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  • Writer's pictureAndrew McGuinness

The return of Sean McVay’s Rams

Sean McVay is back. In truth, he never went away. The head coach and his Los Angeles Rams had a primetime win over Tampa Bay last week before succumbing to an agonizing loss as time expired to San Francisco yesterday. The Rams surge in recent weeks seems to evoke legendary coach Bill Parcells’ quote about the NFL season not mattering until Thanksgiving week. Sean McVay has evolved a lot as a play caller in the last twelve months. He has a more effective plan, and when he has had to, he has not been afraid to deviate from it to make some big calls. Letting veteran defensive coordinator Wade Phillips go in the off season was one such move. Since then, McVay’s class of 2020 has a defense that generates pressures led by Aaron Donald, a shutdown cornerback in Jalen Ramsey and an offense that has trickery, pre-snap movement and varying tempos at its core. Quarterback Jared Goff is limited - however, within McVay’s system, he’s surrounded by outstanding route runners to take the pressure off him. In my preview of the Rams before the regular season, I mentioned how the Rams had built their entire organization around golden boy McVay. Pair him with a capable general manager, allow his creative offensive style to flourish and trust him to make the best decisions with conviction for the franchise. You can call the 2020 version the house McVay rebuilt. Game of the Week: Kansas City Chiefs @ Tampa Bay Buccaneers

The Kansas City Chiefs dismantled the Tampa Bay Buccaneers before withstanding a late comeback to win 27-24. The Chiefs were the better team by far, and avoided the kind of mistakes that plague the Buccaneers on a weekly basis. Tom Brady’s woes in primetime games continue as he threw two interceptions in the third quarter. The Buccaneers defense gave up 200+ yards and a pair of touchdowns to wide receiver Tyreek Hill in one quarter alone, reflecting the extent of Kansas City’s dominance. The Chiefs offense is a nightmare to defend. The separation that Travis Kelce and Hill get from defenders is almost unrivaled in the league. And if they happen to be covered, you can rely on quarterback Patrick Mahomes to slice the opposition up with his dashing feet. Mahomes took advantage of Tampa’s man coverage with no one over the top, which Hill profited from time and again. It is the little subtleties and nuances about Mahomes that make him so brilliant. Witness the yards he gained on the ground, luring defenders in with a decoy option outside, before faking to go. Or as readers in Europe might observe: throwing a dummy and accelerating through the space.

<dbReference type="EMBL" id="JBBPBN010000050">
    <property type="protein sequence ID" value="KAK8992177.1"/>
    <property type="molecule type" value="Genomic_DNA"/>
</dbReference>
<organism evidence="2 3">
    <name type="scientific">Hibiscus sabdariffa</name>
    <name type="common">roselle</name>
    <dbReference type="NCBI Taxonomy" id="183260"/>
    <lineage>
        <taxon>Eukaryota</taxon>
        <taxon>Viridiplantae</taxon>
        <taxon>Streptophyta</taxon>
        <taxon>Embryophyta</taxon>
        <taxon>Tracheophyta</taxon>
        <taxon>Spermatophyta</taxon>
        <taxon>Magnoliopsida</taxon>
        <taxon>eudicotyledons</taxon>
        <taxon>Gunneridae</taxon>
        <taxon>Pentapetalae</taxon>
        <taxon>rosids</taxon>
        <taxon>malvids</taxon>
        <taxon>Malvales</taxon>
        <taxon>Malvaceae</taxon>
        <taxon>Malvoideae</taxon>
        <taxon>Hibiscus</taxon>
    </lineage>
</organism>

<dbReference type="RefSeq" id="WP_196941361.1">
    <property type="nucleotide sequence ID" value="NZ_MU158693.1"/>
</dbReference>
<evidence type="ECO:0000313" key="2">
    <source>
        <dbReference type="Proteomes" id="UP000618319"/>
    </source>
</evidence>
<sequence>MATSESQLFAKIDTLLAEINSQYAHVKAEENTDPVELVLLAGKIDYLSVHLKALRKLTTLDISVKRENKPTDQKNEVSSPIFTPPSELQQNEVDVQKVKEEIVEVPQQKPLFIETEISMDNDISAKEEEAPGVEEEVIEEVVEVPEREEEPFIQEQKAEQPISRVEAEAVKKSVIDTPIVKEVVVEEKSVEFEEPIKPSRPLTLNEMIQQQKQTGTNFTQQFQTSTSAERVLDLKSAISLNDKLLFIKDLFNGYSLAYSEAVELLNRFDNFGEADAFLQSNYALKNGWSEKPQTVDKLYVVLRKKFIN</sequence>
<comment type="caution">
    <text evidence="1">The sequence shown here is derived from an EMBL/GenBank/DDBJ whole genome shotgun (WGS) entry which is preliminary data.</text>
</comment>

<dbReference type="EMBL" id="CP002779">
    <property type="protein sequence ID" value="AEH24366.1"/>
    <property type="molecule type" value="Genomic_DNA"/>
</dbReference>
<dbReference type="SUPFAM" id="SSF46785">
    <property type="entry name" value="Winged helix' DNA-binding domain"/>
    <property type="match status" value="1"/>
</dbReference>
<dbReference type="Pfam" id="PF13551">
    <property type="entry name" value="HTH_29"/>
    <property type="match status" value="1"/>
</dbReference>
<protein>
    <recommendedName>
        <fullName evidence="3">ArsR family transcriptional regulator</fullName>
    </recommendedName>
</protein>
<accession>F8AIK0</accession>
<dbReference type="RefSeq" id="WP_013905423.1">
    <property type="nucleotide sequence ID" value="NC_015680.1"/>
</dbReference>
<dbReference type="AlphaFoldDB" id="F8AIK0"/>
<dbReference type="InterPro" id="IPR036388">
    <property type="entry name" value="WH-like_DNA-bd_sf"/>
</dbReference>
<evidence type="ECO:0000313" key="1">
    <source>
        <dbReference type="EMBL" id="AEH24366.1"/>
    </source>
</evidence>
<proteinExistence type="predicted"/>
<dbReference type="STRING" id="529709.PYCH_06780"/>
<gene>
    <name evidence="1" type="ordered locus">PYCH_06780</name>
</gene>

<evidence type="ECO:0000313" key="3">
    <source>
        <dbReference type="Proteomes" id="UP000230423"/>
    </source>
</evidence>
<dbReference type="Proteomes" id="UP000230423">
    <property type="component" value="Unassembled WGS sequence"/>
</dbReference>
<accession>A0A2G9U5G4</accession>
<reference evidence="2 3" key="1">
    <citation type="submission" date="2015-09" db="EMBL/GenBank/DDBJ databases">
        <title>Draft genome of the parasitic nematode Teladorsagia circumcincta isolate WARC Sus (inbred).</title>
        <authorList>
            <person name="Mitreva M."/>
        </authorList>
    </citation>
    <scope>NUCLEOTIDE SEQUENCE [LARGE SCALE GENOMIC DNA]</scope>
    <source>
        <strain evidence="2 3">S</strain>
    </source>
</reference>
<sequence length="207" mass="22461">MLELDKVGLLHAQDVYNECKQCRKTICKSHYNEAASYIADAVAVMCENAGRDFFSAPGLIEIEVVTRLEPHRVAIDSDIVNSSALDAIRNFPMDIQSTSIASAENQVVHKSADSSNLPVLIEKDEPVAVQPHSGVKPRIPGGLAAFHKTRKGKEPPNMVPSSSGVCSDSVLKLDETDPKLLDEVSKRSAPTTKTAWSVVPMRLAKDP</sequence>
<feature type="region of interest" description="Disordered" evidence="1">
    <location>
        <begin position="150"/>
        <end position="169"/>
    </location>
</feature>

Mahomes finished the game with 452 yards, and had 359 in the first half, the most for the opening half in any NFL game in the past 20 years, yet I suspect it was his runs that must have been the most demoralizing for the Buccaneers.

Tampa Bay has some talented players on offense and defense but when it goes wrong for them, they look horribly out of sync and not a properly constructed team. Bar one fine victory over the Green Bay Packers, they have underperformed consistently against superior opposition. The Bucs look like a collection of parts built round Tom Brady: manufactured and still in search of an identity. Kansas City moves to 10-1. Even the imperious Pittsburgh Steelers defense must be wondering hard how to stop them. Highlights from Week 12